So I quickly made up some wraps with pb, honey, sunflower seeds and dried fruit, a recipe I’d found in Backpacker Magazine and we ate them while hiking further up Arch Canyon with minimal gear.
By 11am we were back at our campsite at Texas Flats and had stripped off most of our layers: while it was hovering near freezing at dawn, it gradually warmed up as the sun found its way into the canyon, reaching about 18 celsius. We ate our mac and cheese and started breaking camp when all these ATVs came roaring up the trail right to us. We counted at least ten ATVs – a whole family at least – and decided we’d try and stick to the riverbeds and side canyons (where they couldn’t follow) as much as possible.
A couple miles back toward the trailhead we deked off to a side canyon on the left in search of springs we’d seen noted in the hiking book. After stashing our backpacks, we hiked for an hour, clambering over boulders and learned an important lesson: grey rocks = solid; red rocks = crumbly sandstone you can break your neck stepping on. Or in Doug’s case, his bum.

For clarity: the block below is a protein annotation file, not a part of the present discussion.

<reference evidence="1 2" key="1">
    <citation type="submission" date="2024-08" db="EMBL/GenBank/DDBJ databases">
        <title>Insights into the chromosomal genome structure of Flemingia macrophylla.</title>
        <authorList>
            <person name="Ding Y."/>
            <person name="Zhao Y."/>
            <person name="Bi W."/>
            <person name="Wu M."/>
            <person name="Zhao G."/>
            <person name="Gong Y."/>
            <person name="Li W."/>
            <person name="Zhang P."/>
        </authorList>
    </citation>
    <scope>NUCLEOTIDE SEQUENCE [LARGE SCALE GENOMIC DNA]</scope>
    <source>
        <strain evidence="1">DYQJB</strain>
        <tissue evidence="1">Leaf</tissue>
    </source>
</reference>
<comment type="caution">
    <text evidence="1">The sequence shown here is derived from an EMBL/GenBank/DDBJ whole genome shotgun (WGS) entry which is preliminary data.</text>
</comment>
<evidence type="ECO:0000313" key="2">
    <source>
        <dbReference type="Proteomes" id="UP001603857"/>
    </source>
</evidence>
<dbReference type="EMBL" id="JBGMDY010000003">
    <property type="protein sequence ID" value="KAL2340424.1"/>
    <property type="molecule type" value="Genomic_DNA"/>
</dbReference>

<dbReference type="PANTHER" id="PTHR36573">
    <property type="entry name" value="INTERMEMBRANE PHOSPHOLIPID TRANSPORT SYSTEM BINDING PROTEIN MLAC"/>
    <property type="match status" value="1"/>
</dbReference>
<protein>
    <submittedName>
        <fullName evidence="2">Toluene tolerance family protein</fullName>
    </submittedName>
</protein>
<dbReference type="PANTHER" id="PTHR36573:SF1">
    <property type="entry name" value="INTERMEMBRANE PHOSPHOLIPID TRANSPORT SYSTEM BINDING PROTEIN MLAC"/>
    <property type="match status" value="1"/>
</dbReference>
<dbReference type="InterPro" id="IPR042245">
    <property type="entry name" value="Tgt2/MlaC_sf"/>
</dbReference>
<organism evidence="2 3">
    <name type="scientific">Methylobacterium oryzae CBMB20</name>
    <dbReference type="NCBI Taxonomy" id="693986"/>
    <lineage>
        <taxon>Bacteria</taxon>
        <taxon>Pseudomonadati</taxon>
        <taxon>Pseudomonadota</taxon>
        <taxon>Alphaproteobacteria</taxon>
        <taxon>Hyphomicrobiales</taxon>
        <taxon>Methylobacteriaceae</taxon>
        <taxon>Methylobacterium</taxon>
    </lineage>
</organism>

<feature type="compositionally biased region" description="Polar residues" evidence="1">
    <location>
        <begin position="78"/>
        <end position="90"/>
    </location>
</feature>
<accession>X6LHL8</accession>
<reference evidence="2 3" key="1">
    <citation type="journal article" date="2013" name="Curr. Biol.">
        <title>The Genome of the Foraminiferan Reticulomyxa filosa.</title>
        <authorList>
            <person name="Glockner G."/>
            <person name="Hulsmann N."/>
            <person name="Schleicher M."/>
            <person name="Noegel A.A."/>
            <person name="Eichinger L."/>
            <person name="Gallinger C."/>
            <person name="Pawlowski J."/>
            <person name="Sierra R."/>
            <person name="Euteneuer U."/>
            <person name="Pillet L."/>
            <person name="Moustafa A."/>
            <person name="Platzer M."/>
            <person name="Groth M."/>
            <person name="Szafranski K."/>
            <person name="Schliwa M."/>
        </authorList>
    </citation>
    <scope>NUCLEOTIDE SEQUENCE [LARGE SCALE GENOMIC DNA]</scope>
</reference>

In the end the mythical springs turned out to be trickles of water dripping off moss on these rocks. Not quite the impressive founts we had imagined. But, the water was cold and wet and after pumping it through a filter, boiling it, and dousing it with chemicals, we figured it was safe to drink and cook with. And we must have been right, because no one got dysentry on the trip (well, Riker had an interesting day after the pancake batter…).

That night we hiked to another well-groomed camping spot closer to the trailhead. It was a little trickier to navigate all the cacti, but other than Riker getting one ‘spike ball’ stuck in his paw (and then in mine when I tried to remove it) we managed. At day break on Saturday we packed up and headed back to Ellie – and just in time to avoid a veritable onslaught of ATV-ers there to celebrate the Columbus Day long weekend by laying siege to Ute territory.